ONTARIO SCHOOL DISTRICT

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Aiken Weather Watchers

Aiken Elementary School teacher Erin O'Hara-Rines helps her third-graders with a project in which the youth find temperatures across Europe on a Web site O'Hara-Rines created specifically for her students' unit on weather. The unit on weather is done in conjunction with the KTVB Channel 7 weather station set up last year which is connected to a computer inside the school's media center. Channel 7, an affiliate of NBC, donated the weather station and Airwatch' software to the school last year and began announcing Ontario's weather, recorded at the elementary school during their nightly news broadcasts earlier this month.

Third-graders at Aiken Elementary School in Ontario have gone one step further than observing the minute-by-minute weather Internet link from KTVB Channel 7's weather station at the school.
The 15-foot weather station set up last year at the side of the school and extending above the roof is con- nected to a computer inside the school's media center.

The Channel 7 weather crew utilizes the local weather station by looking up Ontario's weather on the Internet and announcing the weather, as recorded at Aiken Elementary, during its news reports. Channel 7, an affiliate of NBC, donated the weather station and "Airwatch" software last year, and Aiken Elementary supplied the computer in the school's media center.

About 10 weather stations have been installed between Ontario and Twin Falls, and Aiken was the first school in KTVB Channel 7's coverage area and the only school in Oregon to receive a weather station.

The weather units cost about $5,000 apiece.

Aiken Elementary School moved its media center during the summer. Because the computer equipment for the weather station had to be moved to the new media center, the equipment was only brought online earlier this month allowing Channel 7 access to the up-to-the-minute weather reports.

While Channel 7 utilizes Aiken's weather station, from Boise, Aiken third-grade teacher Erin O'Hara-Rines is utilizing the weather station to access data on humidity, rainfall, temperature, wind chill and dew points locally and around the world.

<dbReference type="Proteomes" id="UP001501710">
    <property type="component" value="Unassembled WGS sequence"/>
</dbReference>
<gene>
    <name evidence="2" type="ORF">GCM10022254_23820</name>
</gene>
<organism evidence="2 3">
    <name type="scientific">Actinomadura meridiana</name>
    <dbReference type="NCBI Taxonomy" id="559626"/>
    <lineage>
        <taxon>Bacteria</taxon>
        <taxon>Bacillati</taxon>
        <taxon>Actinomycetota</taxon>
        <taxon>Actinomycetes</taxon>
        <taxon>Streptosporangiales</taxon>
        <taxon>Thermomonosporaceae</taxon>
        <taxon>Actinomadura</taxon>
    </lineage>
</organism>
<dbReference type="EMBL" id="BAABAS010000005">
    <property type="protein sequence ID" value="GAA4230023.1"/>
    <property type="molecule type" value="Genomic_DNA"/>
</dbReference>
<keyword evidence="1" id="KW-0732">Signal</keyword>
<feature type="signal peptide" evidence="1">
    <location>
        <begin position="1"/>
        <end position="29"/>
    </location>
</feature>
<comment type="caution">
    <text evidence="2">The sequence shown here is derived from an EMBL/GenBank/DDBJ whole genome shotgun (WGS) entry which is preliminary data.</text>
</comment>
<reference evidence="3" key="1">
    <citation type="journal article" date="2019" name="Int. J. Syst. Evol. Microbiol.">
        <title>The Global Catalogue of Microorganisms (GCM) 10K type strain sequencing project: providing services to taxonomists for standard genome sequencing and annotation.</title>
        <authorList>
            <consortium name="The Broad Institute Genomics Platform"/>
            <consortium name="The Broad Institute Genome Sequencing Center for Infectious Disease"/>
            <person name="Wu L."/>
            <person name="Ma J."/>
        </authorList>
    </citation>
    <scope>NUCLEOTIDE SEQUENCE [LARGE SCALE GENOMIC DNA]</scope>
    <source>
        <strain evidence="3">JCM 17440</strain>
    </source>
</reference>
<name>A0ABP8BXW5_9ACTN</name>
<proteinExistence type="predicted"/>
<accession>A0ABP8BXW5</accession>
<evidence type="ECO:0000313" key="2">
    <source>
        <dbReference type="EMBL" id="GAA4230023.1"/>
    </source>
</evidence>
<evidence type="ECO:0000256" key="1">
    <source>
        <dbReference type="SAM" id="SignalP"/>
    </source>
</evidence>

Actually, O'Hara-Rines went beyond looking up temperatures on the Channel 7 system by creating a unit on weather for her third-graders. The project began with a study of hurricanes during hurricane season last fall.

Much of the curriculum was based on questions generated by her students.

O'Hara-Rines said she found Web sites where she could guide the students to look up radar imagery and watch weather patterns.

"They can see firsthand what weather stations are seeing," O'Hara-Rines said.

Friday, O'Hara-Rines took her students on a "virtual" hike through Europe in the Aiken media center. The youth were led step-by-step through a Web site she created specifically for the research of current temperatures throughout Europe: "Trek Two A Hike Through Europe."

Students each filled in a worksheet containing a map of Europe with blank spots where the current temperatures were to be inserted for six cities.  After filling in the temperatures, the students charted the temperatures both Fahrenheit and Celsius on bar graphs.

The weather projects, O'Hara-Rines said, incorporate more than just weather for her students to study.  They also learn incorporate math, vocabulary and geography.

According to O'Hara-Rines, in terms of weather youth have learned about equipment needed to predict the weather and other instruments relating to science.

Prior to Friday's project on temperatures across Europe, O'Hara-Rines' students compared weather across the United States earlier in the week.

The third-graders will be studying weather for the next couple of weeks, O'Hara-Rines said.

"This is a good time of year to talk about weather and how it relates to their lives," she said. "Most didn't know much more about weather than hot' or cold.'" O'Hara-Rines said the project has been rewarding for her students.

"I'd like parents to know teachers are trying as much as possible to use these topics to teach to new standards," O'Hara-Rines said, adding the youth are thinking, writing and problem solving at the same time. "Weather is so interesting, students are enthusiastic to learn according to those interests."

 Dawn Eden / Argus Observer / January 31, 2000